Sport Management resources
This Mastermind Sports Management is an online international group of professionals. On a monthly basis they will share their opinion on a certain topic. You can look at the background of each mastermind by going here.
February 2012 topic: Sport Management Resource
You are never too old to learn, and it is a fact that to stay at the top of your game, you need to read and educate yourself on a continuous basis. Our members of the Mastermind have some tips for you:
Dennis Miller (Fiji)
I attended the USA Swimming “Golden Goggles” Awards in 2011, and one of the guest appearances at the Awards was Louie Zamperini. He has an amazing story of survival after being shot down in the Pacific during World War II. I consider this a must read (Unbroken: A World War II Story of Survival, Resilience, and Redemption) and therefore recommend it for any aspiring athlete who reckons he or she is having a tough time!
Keith Joseph (St. Vincent & the Grenadines)
I have read many books and it is difficult to say which one has encouraged me to get involved in sport or to stay with sport.
I recently read in rapid-fire time the book, Sprinting into history – Jamaica and the Olympic Games, written by Delano Franklyn. It is a most interesting document that chronicled the achievements of Jamaican athletes beginning with their participation at the Olympic Games of London 1948.
As a Caribbean person I felt moved by the achievements of athletes from a fellow Caribbean nation yet immensely challenged by the fact that somehow in our Caribbean region this country and that which we see as the next in line in terms of sporting achievements, Trinidad and Tobago, have been either unable or unwilling to facilitate regional integration and collective endeavour in sport for the good of the region.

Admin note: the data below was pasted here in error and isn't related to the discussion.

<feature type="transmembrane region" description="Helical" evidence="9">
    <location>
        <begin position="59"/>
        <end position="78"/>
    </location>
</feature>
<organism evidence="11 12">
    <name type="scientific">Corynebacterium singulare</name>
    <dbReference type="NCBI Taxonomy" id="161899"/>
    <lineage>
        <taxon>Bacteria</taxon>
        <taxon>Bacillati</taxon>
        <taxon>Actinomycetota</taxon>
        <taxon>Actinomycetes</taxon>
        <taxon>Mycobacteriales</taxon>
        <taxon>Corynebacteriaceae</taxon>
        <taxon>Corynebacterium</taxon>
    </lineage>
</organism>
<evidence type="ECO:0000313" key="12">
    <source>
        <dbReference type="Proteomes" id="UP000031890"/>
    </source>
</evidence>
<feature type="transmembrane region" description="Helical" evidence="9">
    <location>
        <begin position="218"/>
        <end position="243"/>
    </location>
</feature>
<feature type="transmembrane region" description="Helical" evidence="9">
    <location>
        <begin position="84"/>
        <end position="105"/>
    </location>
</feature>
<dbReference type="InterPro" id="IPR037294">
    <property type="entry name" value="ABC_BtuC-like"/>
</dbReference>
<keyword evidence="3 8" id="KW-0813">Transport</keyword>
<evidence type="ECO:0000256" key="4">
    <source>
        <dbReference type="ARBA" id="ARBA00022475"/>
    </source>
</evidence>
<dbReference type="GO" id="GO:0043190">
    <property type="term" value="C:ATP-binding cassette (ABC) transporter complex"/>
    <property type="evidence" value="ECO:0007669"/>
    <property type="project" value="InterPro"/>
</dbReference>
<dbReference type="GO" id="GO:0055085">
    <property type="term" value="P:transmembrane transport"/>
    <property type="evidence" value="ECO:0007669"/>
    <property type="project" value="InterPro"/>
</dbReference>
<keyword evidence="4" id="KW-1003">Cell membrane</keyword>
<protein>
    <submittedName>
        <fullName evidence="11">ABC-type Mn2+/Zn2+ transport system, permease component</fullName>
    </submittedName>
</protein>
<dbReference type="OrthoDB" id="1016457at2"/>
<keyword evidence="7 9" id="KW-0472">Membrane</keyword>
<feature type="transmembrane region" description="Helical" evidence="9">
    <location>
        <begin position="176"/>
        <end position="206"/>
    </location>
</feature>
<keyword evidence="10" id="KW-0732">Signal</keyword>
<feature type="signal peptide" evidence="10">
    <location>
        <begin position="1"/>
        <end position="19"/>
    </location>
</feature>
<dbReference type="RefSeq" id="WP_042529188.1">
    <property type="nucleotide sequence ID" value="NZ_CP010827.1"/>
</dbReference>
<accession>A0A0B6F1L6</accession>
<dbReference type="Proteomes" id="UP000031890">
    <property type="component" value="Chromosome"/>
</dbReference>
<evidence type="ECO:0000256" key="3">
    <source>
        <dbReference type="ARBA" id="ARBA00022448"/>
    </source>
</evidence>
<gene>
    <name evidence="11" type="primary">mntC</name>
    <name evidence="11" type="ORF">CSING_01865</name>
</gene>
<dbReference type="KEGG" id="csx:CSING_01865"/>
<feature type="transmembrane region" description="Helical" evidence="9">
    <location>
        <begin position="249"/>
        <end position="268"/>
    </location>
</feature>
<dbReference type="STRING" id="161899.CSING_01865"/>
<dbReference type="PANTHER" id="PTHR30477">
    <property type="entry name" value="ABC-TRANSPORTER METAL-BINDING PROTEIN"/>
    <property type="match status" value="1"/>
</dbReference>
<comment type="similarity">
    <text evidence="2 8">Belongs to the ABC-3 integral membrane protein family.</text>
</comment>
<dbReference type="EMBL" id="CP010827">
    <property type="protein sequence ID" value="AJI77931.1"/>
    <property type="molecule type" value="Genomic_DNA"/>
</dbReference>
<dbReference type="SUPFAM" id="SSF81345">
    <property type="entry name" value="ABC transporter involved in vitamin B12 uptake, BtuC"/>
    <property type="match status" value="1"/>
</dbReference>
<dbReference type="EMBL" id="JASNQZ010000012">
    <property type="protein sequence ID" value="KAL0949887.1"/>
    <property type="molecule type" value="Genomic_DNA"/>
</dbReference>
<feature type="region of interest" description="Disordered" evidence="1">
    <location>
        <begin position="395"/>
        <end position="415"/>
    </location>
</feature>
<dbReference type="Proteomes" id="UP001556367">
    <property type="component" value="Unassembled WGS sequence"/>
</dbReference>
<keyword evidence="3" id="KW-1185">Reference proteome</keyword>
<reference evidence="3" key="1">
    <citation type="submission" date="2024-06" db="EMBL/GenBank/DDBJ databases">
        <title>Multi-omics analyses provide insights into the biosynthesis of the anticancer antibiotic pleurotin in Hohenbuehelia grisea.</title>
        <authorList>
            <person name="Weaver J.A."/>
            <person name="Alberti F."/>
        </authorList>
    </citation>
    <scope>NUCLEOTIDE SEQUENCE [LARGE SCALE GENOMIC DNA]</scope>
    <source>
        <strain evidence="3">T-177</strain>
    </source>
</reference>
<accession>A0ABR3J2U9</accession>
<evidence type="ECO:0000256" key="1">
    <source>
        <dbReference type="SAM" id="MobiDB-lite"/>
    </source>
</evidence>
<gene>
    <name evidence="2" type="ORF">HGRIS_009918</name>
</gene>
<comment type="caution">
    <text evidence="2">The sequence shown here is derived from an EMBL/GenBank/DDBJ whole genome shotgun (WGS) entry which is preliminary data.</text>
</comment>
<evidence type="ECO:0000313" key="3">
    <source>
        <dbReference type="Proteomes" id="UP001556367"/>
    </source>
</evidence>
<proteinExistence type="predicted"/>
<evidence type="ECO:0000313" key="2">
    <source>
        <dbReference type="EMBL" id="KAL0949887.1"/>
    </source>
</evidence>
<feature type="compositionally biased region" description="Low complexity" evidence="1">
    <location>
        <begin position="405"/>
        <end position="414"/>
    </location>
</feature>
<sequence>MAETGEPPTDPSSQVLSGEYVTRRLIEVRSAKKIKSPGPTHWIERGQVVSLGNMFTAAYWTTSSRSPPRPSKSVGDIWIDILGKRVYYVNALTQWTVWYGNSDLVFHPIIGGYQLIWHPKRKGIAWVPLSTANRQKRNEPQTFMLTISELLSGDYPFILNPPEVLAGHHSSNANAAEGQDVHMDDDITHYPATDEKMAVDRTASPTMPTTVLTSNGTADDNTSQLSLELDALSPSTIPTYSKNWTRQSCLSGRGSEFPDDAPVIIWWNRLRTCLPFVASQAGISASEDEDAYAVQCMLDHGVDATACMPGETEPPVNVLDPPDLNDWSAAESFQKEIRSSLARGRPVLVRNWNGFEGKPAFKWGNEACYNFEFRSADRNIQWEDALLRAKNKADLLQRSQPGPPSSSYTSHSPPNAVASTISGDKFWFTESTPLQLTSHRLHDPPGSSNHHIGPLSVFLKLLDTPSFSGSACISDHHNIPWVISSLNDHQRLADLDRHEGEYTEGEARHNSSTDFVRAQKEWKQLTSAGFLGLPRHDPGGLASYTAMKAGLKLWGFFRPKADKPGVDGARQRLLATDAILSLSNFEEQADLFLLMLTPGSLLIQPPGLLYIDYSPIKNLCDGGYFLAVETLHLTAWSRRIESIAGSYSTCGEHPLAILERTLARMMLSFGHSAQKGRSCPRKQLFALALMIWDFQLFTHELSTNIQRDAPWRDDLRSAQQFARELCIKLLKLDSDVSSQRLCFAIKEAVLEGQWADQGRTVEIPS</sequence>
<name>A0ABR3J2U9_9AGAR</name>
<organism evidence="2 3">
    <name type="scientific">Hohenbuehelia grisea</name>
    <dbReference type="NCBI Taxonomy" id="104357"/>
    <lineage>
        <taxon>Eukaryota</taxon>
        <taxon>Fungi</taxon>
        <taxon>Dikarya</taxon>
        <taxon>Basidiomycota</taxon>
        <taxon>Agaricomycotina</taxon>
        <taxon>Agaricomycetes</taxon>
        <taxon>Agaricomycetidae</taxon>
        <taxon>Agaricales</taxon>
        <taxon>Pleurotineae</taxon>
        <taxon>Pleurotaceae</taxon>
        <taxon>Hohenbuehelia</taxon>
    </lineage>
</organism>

Surely, as a region of a mere handful of people with a relatively common history and ancestry we could use or talents and achievements to advance the cause of the collectivity. That is my cause.
Phil Bush (USA)
The Movie would be Field of Dreams Field of Dreams and Rocky. I have always enjoyed stories of Underdogs. People who work hard to overcome obstacles against all odds are my personal Heroes. Its much better than the most real like stories. They are also inspirational. It is a testimony to the Human Spirit that people overcome Odds all the time!
Remco Tevreden (Curacao)
Until a couple of years ago I wasn’t really a reader of books (more magazines), but with the discovery of a couple of authors, I picked up this habit. One of those authors is Stephen Covey, whose book “The 7 Habits of Highly Effective People” made a great impact on me. The book teaches basics of life, how we look at things, and especially at ourselves. It then takes it to a higher level and goes into detail of important aspects like Time Management, Leadership and Personal Management. These topics are also of great importance in the world of sports, on any level. This book is not one to read and then book it on your bookshelf….this is one to pickup frequently and to live the content day by day.